7 Tips for Winter Training
Updated: Feb 22
I’m going to preface this by saying there’s no “right way” to tackle training through the winter. Your exact approach will depend on a lot of factors, including your location, your personality and reason for running, your upcoming goals and races, and equipment you have access to.
That said, here are some ideas that may be helpful.
If the timing is right, you can take a brief “down season.” Some find this helpful sometimes right after the time change, some later during the icy shoulder season. The time change throws all sorts of wacky things at you. Most people have a work schedule that means they’re either a dedicated morning runner or evening runner. Either way, the time change may affect you. Taking a week or two weeks of decreased volume may help you adjust more easily (especially mentally) as the days continue to get shorter through December. I don’t recommend stopping running completely, but rather taking an “anything counts” mentality for a week or two. Many runners do well with a consistency goal of a certain number of runs or mileage per week, with no structure about how that happens.
When possible, run outside. The treadmill seems to be something that runners either love or hate. You probably already know whether it works for you. It can be a really helpful tool for many runners (especially parents) to achieve consistency. That said, if it makes you hate running, it’s best to avoid it whenever possible. Even if you do use the treadmill, try to get outside when possible, as the effects on your stride may be slightly different, and you want to get the sunlight and fresh air. (Side note: there’s a chance treadmill could offer a small mental boost for ultra running, perhaps especially timed loop races.)
Get as much sunlight as possible, and supplement with Vitamin D. Depending on your schedule, it may not be possible to run in the daylight every day, but do everything you can to get your sunlight. Whether it’s a walk at lunch, or just opening all your window blinds, sunlight is practically magic during the winter.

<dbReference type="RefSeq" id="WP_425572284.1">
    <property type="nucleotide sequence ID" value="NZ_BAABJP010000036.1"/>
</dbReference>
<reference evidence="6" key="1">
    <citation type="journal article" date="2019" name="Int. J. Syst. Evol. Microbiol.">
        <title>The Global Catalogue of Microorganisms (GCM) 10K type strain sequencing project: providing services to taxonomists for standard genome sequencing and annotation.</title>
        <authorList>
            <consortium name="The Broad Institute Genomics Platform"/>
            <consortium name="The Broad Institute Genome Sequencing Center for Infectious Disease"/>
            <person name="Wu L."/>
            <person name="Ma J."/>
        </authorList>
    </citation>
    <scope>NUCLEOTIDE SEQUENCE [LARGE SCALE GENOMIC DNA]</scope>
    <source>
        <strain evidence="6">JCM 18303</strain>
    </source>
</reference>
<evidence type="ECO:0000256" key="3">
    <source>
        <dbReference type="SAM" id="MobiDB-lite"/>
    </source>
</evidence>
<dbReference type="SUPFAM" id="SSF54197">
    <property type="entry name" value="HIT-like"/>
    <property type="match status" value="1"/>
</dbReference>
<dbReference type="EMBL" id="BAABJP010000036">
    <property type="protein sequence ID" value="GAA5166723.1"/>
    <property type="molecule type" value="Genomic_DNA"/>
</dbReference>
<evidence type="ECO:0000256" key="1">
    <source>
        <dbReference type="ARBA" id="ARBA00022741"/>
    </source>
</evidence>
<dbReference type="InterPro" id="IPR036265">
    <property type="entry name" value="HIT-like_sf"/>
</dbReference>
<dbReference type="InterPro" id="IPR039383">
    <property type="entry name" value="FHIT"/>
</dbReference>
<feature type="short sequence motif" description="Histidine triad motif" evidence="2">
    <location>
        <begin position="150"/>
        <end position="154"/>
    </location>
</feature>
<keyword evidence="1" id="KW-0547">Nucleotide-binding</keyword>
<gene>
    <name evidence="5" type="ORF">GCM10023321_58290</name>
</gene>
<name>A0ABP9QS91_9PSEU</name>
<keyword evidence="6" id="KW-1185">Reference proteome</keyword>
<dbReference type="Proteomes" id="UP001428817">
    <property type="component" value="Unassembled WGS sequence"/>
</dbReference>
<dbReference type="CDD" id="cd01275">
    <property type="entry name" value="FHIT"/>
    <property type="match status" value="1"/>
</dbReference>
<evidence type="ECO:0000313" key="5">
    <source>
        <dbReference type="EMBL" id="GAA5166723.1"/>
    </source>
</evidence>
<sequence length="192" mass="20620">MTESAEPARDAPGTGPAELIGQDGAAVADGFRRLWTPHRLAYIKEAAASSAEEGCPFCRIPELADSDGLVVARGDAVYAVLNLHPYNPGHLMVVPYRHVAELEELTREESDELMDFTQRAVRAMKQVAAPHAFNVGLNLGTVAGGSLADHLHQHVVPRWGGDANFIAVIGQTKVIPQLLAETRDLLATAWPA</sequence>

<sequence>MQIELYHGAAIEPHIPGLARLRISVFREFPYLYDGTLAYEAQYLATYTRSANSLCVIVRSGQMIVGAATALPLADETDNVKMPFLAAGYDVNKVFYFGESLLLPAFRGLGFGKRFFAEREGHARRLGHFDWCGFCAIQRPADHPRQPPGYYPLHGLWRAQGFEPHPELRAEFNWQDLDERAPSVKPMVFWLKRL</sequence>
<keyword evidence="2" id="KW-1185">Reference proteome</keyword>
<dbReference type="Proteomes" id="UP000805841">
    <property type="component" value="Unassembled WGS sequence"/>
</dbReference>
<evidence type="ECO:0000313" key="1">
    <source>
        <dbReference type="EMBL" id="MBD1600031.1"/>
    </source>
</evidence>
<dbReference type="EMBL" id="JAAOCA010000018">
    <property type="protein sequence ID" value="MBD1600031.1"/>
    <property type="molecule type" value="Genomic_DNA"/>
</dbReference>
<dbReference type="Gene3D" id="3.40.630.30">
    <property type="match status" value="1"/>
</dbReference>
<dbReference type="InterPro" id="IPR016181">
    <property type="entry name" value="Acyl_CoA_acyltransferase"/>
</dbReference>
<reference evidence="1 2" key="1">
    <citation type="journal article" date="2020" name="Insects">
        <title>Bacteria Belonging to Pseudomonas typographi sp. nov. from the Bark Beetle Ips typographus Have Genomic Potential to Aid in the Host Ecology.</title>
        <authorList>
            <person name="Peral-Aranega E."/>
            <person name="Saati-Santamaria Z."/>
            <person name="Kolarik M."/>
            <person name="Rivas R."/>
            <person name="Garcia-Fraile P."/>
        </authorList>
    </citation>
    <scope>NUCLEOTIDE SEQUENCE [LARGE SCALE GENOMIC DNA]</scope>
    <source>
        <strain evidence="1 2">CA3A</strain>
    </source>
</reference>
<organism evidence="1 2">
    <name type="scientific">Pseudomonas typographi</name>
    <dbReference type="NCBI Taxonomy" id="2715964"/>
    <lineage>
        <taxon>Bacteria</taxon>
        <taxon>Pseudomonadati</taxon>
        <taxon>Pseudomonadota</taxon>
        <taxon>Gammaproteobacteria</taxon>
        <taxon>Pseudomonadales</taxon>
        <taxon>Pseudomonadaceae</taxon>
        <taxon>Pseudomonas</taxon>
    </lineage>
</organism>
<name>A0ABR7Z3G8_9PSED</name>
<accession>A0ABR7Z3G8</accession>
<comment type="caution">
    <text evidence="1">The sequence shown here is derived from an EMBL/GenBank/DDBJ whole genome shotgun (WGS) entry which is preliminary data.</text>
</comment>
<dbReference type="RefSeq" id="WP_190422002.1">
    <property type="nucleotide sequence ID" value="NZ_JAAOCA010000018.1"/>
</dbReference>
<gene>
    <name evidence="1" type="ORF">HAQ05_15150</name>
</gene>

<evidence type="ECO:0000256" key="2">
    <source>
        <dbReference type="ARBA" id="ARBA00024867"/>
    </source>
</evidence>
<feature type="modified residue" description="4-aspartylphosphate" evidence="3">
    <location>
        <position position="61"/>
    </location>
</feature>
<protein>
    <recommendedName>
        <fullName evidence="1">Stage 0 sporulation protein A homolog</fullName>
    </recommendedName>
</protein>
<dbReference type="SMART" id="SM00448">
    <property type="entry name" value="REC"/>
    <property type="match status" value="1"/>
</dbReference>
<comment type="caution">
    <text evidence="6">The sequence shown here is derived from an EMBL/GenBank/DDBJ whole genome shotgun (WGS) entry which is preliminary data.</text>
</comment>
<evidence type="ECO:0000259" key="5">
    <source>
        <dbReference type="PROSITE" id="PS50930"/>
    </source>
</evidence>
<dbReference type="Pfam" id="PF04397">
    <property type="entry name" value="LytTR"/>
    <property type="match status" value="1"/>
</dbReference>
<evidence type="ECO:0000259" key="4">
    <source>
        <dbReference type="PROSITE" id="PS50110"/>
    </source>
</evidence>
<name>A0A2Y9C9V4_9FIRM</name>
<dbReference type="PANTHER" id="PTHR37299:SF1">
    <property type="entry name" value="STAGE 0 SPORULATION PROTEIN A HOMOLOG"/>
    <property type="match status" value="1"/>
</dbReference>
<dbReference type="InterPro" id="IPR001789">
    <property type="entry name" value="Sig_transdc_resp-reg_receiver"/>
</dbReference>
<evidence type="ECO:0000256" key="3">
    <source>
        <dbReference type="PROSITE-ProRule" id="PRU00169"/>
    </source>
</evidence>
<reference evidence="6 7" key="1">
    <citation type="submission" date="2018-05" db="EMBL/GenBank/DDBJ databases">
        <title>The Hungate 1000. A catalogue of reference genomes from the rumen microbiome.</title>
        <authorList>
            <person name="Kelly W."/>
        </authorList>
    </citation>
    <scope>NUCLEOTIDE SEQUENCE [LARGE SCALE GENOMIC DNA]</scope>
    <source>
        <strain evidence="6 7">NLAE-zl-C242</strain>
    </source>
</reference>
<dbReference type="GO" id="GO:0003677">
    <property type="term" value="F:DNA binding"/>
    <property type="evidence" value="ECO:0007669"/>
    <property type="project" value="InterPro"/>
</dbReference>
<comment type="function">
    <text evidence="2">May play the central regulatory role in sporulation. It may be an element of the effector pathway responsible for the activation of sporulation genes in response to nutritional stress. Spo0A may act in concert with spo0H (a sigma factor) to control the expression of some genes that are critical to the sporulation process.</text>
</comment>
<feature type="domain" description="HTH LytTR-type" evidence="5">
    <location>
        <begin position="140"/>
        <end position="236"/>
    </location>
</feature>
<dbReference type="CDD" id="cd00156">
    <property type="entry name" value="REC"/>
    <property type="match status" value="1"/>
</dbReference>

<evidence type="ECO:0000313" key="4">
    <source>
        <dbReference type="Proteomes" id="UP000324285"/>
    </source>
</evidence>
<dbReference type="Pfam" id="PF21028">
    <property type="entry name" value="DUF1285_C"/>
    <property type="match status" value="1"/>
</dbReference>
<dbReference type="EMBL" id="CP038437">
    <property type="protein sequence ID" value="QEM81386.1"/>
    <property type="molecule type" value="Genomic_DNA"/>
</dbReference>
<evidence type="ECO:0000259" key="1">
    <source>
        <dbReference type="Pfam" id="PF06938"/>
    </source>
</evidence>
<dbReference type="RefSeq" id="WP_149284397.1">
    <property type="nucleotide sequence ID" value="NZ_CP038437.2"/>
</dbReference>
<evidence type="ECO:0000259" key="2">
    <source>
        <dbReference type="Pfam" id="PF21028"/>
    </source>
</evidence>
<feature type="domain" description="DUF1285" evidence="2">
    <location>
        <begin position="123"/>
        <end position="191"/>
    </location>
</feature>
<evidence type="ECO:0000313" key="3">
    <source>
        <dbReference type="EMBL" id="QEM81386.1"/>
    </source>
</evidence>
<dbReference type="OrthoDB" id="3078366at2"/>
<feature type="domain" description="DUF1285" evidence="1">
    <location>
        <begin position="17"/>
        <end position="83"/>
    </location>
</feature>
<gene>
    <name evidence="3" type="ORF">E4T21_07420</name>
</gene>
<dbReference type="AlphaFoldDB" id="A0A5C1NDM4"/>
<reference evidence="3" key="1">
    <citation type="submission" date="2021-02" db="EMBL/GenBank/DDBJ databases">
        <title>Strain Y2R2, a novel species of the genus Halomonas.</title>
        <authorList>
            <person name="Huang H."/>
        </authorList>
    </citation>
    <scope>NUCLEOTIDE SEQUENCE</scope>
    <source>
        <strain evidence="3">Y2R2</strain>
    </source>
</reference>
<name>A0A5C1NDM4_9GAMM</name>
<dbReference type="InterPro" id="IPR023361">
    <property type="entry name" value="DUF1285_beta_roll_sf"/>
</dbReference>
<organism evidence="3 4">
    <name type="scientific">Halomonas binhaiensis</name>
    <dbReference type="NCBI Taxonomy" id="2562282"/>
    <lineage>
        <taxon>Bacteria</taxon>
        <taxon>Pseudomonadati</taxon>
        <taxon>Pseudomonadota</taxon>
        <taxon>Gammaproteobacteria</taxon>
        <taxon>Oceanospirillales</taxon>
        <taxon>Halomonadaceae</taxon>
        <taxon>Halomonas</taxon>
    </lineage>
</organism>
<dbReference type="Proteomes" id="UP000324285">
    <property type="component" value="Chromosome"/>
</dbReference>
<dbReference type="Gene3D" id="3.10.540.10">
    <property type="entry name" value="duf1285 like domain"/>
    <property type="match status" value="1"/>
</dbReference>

Have activity options. Many runners take up backcountry skiing/ski mountaineering in the winter. Conversely, Nordic skiing athletes come and perform extremely well at running races in the summer. I don’t recommend switching sports entirely all winter, unless you’re a true multi sport athlete. It’s great just having the option to go play in the snow and get some aerobic stimulus rather than slipping and sliding over greasy roads and feeling miserable just to get the miles in. Ideas would include backcountry skiing, Nordic skiing (classic style is easier to learn), fat biking, ice skating, etc. Note that you still want to be running consistently to maintain your running economy. Think of the other sports as good options for easy run days where the weather makes running dangerous and/or miserable, and a different option seems like more fun. Don’t have equipment? Most Nordic areas will rent, and there are many places to rent fatbikes as well.
Tip #5 Be flexible. If you live in a winter climate, the weather may foil your plans for a fast workout or marathon pace run. Even with traction devices, some conditions are just not safe for fast running. If you’re not a treadmill person, planning ahead and adjusting your week as necessary (or communicating with your coach) may be the best way to ensure consistent training and reduce your injury risk.
Tip #5 Have the right equipment. This may include snowshoes, microspikes, YakTrax, screw shoes, carbide studs, Goretex socks, duct tape, merino wool base layers, waterproof pants, etc. You may not need all of this, but have some options so you can keep being consistent regardless of weather!
Tip #6 Layer your clothes. It’s almost never as cold as it seems; usually wind is the factor that you need to worry about. Have a wind-blocking layer (wind breaker in warmer temperatures, a waterproof layer blocks more wind and seals in heat for colder temperatures) with a long sleeve shirt underneath. If it’s extremely cold, use a merino wool base layer, and you may even need a mid layer in extreme circumstances.
Tip #7 Warm your lower legs up before you run outside. Your lower legs are your shock absorbers. By going outside into cold temps with cold legs, you can risk injuring not only your lower legs but higher up in the chain too. Doing some leg swings or calf raises indoors before you go out might be enough. On cold days, I sometimes run my feet/calves under warm water, then dry them off and put my running clothes on. Find what works for you, but don’t start out completely cold!